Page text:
The Neutral Ground: Streaming Free in November

Don’t miss this film! The Neutral Ground, a documentary on the fight over Confederate monuments and the Lost Cause narrative, streams free on for the month of November.

Director C. J. Hunt, a former middle school teacher and a comedian on The Daily Show, made the film teachable and engaging for grades 7+.

In 2015, Hunt was filming the New Orleans City Council’s vote to remove four Confederate monuments. But when that removal was halted by death threats, Hunt set out to understand why a losing army from 1865 still holds so much power in the United States.

A review in The Grio notes,

Harrowing, smart, and bitterly funny, Hunt’s documentary The Neutral Ground confronts the Lost Cause — the Southern campaign that mythified the Confederacy — with refreshing clarity. With New Orleans as the main backdrop of the story, the film expands its scope to the country at large, bringing to light the fabricated histories born out of the Civil War and the hard truths much of America has yet to face about slavery. Throughout, Hunt’s radical openness leads to staggering, often personal conversations with advocates and opponents of Confederate monuments alike.

Hunt will make selected classroom visits. Fill out this form to request a visit. For more information, visit Neutral Ground.

Below are lessons and readings that could be used in conjunction with the film.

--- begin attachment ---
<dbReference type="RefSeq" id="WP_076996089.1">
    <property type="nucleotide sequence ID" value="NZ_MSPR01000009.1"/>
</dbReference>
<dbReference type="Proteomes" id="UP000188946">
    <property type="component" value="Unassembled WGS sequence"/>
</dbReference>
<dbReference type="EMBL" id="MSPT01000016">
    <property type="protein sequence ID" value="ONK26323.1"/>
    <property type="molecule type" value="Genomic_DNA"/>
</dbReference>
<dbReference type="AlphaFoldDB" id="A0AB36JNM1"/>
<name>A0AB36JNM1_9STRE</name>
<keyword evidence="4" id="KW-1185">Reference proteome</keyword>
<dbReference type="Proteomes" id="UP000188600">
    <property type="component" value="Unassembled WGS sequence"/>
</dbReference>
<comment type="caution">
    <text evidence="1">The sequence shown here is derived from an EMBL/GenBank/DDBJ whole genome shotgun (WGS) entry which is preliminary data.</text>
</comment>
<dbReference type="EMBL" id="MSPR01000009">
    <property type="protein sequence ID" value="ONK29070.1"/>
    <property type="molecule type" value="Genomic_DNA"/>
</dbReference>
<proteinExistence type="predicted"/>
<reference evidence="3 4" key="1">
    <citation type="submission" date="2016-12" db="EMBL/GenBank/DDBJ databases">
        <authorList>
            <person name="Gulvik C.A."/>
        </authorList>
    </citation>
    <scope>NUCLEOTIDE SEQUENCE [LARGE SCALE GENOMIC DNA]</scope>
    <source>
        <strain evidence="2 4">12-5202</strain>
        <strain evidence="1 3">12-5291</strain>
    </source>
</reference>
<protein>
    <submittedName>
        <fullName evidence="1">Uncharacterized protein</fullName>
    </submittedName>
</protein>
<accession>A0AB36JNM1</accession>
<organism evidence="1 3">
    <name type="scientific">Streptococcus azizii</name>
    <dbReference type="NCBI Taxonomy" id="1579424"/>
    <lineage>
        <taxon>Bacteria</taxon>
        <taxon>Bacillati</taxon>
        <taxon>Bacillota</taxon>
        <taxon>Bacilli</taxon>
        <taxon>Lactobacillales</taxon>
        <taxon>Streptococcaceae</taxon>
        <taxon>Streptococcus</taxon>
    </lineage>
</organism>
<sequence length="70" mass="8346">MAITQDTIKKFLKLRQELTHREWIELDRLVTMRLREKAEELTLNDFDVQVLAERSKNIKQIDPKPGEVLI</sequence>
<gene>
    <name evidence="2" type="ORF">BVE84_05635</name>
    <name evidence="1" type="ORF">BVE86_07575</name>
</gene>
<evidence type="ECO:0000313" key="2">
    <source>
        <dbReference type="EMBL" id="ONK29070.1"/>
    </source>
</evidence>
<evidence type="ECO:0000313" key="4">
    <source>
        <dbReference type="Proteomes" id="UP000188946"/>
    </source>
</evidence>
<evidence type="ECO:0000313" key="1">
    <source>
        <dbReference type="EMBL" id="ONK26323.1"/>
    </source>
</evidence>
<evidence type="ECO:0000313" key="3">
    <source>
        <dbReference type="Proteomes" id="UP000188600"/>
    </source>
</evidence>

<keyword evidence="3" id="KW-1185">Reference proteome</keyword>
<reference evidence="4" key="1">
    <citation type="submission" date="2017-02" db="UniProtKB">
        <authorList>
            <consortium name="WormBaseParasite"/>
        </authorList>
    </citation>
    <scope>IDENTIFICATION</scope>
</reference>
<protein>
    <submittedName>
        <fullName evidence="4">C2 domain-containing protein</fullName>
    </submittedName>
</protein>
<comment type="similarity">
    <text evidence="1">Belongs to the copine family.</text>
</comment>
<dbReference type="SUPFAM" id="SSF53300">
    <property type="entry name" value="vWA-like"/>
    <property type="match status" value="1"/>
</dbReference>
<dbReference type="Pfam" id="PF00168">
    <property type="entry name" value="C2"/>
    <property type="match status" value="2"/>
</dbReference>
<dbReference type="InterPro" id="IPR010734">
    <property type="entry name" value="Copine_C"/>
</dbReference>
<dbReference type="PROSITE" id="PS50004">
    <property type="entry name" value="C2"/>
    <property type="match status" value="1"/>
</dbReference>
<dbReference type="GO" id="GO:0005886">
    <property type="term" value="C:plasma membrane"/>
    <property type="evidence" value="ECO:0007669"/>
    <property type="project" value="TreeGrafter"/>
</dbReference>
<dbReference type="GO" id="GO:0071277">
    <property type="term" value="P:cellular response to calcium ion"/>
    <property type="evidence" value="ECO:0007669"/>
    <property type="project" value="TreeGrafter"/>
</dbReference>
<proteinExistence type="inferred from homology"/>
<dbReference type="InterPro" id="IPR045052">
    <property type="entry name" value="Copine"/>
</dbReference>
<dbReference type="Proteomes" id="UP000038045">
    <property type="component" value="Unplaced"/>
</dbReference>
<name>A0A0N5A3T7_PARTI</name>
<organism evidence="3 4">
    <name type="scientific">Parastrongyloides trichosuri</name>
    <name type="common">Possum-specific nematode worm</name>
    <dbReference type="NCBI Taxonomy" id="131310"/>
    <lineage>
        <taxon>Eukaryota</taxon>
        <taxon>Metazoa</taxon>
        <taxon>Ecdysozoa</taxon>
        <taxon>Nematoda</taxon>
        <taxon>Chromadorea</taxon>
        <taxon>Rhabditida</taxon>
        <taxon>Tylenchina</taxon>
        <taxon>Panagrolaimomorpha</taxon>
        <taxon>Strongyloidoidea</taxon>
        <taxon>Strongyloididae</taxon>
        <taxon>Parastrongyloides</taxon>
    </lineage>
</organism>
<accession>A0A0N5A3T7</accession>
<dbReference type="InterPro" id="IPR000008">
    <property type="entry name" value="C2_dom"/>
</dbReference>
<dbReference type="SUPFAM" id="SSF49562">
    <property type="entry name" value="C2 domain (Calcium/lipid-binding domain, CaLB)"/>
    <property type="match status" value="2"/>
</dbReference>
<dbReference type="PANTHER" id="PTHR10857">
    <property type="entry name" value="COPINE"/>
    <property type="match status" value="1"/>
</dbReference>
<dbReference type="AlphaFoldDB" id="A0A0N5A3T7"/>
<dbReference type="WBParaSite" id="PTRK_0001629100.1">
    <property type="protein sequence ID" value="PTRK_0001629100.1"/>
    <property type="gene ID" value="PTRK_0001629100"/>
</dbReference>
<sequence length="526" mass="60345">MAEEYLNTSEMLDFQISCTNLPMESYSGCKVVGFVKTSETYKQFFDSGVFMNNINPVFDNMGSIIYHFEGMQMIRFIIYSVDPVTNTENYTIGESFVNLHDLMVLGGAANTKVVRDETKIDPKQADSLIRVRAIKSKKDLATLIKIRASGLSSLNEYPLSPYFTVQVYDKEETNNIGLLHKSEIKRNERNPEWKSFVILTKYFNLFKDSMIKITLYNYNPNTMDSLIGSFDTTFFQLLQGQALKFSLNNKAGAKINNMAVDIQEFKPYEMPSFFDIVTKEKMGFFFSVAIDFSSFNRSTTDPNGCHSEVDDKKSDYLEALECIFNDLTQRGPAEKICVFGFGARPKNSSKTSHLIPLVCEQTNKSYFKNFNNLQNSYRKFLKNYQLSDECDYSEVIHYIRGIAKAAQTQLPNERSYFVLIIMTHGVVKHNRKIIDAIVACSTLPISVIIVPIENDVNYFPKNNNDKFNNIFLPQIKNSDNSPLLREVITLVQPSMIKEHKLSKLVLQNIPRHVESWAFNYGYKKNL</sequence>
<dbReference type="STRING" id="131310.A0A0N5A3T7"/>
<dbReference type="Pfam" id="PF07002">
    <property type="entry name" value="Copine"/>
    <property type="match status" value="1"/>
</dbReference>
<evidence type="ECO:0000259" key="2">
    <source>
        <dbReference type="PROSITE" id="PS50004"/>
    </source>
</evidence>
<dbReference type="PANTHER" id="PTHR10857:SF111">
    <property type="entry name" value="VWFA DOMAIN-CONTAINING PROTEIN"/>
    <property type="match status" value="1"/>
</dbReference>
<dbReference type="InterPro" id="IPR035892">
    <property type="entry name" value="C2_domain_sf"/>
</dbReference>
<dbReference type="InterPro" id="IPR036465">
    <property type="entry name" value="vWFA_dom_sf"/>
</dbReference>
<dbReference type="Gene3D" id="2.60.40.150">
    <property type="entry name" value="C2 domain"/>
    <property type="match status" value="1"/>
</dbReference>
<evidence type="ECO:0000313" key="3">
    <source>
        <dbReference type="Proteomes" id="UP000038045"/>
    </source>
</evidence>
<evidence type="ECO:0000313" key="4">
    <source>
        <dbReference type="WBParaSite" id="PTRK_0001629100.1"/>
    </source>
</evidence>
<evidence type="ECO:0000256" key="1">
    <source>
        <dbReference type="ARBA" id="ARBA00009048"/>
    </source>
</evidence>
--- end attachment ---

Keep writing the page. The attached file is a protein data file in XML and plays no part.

One comment on “The Neutral Ground: Streaming Free in November

  1. David Keller on

    In Summer 1968, I was visiting my aunt and uncle, who lived in NO French Quarter. They left to visit friends in Florida. I wasn’t ready to leave yet, so I found a room to stay in at a frat house at Tulane U.

    One evening, I was in my room upstairs, and heard this great commotion and noise from the “TV Room” downstairs. I went down to see what was going on.
    There was all this cheering and yelling from 20-30 guys assembled in front of the tv, “We got the bastard!” “We got that n…. lover!” We got his brother, now we got him!” “We did it – we got King, and now him!”

    Bobby Kennedy had just been shot.

    I was mortified, offended beyond belief. How could they be saying these things?

    Several days later, there was a revival showing of Gone with the Wind at a large theater downtown. I hadn’t seen it in years, so I decided to head on over to see it.

    The theater was packed – many of the attendees wore Grey uniforms. They all cheered any Confederate victory scenes, booed any Union battle victories, excoriating Sherman’s march scenes.

    I left the theater recognizing that the War was not over. Here it was, 103 years after South’s purported “defeat”, but the War continued, as it does to this day. My understanding since then is that wars take generations to be “over.”

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